New FIA Ford Ranger boasts twin-turbo V6 power
The Ford Castrol Cross Country Team will debut its brand new FIA-class Ford Ranger in the South African Cross Country Series (SACCS) later this year.
Designed and built by Neil Woolridge Motorsport (NWM) in Pietermaritzburg, it is the first vehicle of its kind in the world to compete under the FIA’s (Fédération Internationale de l'Automobile) new regulations adopted early this year for turbocharged petrol engines.
As such it comes bolted to the same 3.5-litre twin-turbo EcoBoost V6 engine that powered the Ford GT supercar to victory at the 2016 24 Hours of Le Mans sports car endurance race. In this application, however, it relies on a fully programmable MOTEC electronic engine management system, along with twin air filters with dual intercoolers. Ford claims that this unit is good for a claimed 300kW and 700Nm worth of torque.
Mounted well behind the front axle for optimal weight distribution, this motor comes mated to a new SADEV SC924 Evo six-speed sequential gearbox. Compared to the existing transmission, it is 10kg lighter, much more compact and uses a lot less oil. Based on the gearbox used by many teams in the World Rally Championship (WRC), it is also designed to be easier and faster to change during a service stop - if required.
“Designing and developing an all-new vehicle from the ground up enables us to use the latest technologies and components, while incorporating the valuable experience we gained in the production and constant evolution of the 25 current-generation Ford Ranger V8s we have built over the past seven years,” said Neil Woolridge, NWM team principal.
“These Rangers not only won back-to-back SACCS Class T titles in 2018 and 2019, but competed successfully all around the world, including winning an unprecedented four consecutive titles at the Rally dos Sertões in Brazil.”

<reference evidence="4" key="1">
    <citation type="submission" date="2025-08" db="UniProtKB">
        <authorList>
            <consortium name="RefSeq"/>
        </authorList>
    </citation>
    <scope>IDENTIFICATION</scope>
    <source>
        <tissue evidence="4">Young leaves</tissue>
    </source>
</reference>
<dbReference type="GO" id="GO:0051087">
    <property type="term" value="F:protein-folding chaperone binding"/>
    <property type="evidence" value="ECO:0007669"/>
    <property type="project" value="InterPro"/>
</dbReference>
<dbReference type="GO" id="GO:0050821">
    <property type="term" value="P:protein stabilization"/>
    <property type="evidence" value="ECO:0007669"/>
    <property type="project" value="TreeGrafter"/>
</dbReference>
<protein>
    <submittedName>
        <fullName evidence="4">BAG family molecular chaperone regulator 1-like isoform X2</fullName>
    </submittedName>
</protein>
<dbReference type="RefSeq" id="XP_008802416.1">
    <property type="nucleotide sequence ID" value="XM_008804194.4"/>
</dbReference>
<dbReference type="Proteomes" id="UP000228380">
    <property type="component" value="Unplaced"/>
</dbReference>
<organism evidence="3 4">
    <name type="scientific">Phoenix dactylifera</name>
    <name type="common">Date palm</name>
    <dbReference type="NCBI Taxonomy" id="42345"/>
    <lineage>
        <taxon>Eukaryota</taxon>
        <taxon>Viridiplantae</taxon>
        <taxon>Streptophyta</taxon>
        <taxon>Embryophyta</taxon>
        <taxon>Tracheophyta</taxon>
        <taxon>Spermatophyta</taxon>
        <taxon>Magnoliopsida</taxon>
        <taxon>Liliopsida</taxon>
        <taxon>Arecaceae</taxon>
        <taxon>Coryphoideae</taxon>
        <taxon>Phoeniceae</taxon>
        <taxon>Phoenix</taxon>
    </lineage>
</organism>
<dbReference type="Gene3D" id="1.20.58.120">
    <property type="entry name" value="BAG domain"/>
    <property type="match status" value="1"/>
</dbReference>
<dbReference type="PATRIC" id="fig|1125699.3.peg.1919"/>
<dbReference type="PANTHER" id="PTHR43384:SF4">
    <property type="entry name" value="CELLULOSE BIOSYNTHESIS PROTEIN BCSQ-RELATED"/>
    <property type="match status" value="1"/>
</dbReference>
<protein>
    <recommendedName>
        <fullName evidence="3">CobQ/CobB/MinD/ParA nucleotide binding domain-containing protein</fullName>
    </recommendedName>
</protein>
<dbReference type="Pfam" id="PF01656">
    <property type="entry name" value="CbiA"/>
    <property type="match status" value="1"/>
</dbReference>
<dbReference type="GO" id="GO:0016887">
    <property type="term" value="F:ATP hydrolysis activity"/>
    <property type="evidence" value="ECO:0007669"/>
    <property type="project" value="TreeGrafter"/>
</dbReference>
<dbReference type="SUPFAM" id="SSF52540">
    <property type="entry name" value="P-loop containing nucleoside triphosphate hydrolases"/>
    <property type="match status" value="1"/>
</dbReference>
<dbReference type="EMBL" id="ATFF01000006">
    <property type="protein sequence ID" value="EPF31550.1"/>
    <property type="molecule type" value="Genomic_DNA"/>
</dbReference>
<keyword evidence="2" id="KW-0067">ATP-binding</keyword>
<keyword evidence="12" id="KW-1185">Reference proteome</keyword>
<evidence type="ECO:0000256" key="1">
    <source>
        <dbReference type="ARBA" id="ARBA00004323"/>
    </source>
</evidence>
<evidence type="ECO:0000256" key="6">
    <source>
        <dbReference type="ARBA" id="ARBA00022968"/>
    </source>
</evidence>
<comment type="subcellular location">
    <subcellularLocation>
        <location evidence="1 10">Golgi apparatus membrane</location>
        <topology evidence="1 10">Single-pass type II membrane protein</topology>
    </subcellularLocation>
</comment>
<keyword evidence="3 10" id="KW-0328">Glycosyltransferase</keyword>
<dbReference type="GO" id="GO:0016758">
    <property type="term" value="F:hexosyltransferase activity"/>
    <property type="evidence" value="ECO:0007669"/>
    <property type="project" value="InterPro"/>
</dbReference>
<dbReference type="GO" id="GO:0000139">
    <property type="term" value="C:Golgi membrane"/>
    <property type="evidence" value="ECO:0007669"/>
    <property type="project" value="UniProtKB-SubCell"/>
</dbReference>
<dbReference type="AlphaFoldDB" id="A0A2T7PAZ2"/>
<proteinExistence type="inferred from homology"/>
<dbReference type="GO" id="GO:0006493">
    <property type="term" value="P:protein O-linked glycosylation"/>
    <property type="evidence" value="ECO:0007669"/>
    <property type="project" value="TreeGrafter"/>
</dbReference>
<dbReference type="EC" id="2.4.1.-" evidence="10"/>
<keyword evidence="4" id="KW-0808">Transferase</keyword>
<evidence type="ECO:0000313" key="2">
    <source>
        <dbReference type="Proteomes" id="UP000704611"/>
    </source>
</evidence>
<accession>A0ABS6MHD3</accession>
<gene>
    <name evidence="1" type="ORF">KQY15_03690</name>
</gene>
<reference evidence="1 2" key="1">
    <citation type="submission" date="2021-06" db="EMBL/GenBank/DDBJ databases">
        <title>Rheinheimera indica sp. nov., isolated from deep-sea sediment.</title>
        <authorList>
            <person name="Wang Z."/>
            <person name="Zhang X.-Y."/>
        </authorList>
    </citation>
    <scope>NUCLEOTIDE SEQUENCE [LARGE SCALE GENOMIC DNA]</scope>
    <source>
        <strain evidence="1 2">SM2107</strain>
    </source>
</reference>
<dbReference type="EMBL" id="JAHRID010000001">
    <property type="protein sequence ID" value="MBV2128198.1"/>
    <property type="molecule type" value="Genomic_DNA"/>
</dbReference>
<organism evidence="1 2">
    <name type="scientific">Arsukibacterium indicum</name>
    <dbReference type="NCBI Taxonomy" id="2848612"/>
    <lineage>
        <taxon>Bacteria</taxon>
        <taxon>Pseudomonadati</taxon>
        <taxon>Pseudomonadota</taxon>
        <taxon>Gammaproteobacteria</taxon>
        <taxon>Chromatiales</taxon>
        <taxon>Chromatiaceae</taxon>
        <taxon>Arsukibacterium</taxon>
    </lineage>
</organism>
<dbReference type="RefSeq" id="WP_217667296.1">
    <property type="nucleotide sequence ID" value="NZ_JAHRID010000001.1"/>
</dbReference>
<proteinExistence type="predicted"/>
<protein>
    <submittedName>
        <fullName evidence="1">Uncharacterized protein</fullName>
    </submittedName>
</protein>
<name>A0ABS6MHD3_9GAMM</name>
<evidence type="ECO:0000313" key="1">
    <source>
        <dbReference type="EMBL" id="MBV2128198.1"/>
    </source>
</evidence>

High-strength yet lightweight chromoly tubing is the material of choice for the chassis and integrated roll cage, all of which is manufactured in-house by NWM on a specialised chassis jig.
The body panels are made of carbon fibre for reduced weight and optimal strength. A unique "gullwing" design has been adopted for the doors, which give the driver and co-driver access to a larger and more spacious cabin, which is also carbon fibre reinforced.
Behind the crew, where the rear seats would be found in a normal Ranger double cab, is a specially designed 480-litre fuel cell produced by Aero Tec Laboratories in the UK – the same company that has supplied all Formula One teams for the past 25 years. Although the tank won’t be filled to capacity on domestic races, it is designed to carry enough fuel for long-distance endurance stages that are typical of events like the Dakar Rally.
AC is provided for the crew, which helps limit fatigue as cabin temperatures can soar well above 50-degrees Celsius when racing in hot climates. A heated windscreen is also fitted to eliminate misting up in colder temperatures, or when driving through water crossings.
The new FIA-class Ranger rides on fully adjustable BOS Suspension dampers and springs, which at this stage are exclusively available to NWM. With two units mounted on each corner, this setup provides an impressive 280mm of travel to soak up the harshest terrain.
Along with the advanced suspension components, BOS also supplies the hydraulic jack system that is only permitted in the premier FIA category. It allows the team to raise or lower the Ranger at the push of a button instead of using manual high-lift jacks – a major time-saver when replacing a wheel or performing critical repairs during the heat of a race. Three spare wheels can be carried: two beneath the cabin and one above the rear axle.
Retardation comes courtesy a high-perfomance Brembo brake system that features six-piston calipers all round, as well as water cooling to effectively dissipate heat build-up.
The new racing Ranger is still in the process of being built at the NWM team’s workshop in Pietermaritzburg – although assembly is currently on hold due to the nationwide Covid-19 lockdown. Likewise, several races have been cancelled or postponed and the SACCS is working on a revised calendar for the remainder of this year’s championship in line with government health regulations.
“Our team has spent more than eight intense months designing every aspect of the new vehicle, which is an exceptional achievement to produce a clean-sheet design,” added Woolridge.
“We’re excited to see the first vehicle coming to life - and can’t wait to finish it and start testing.”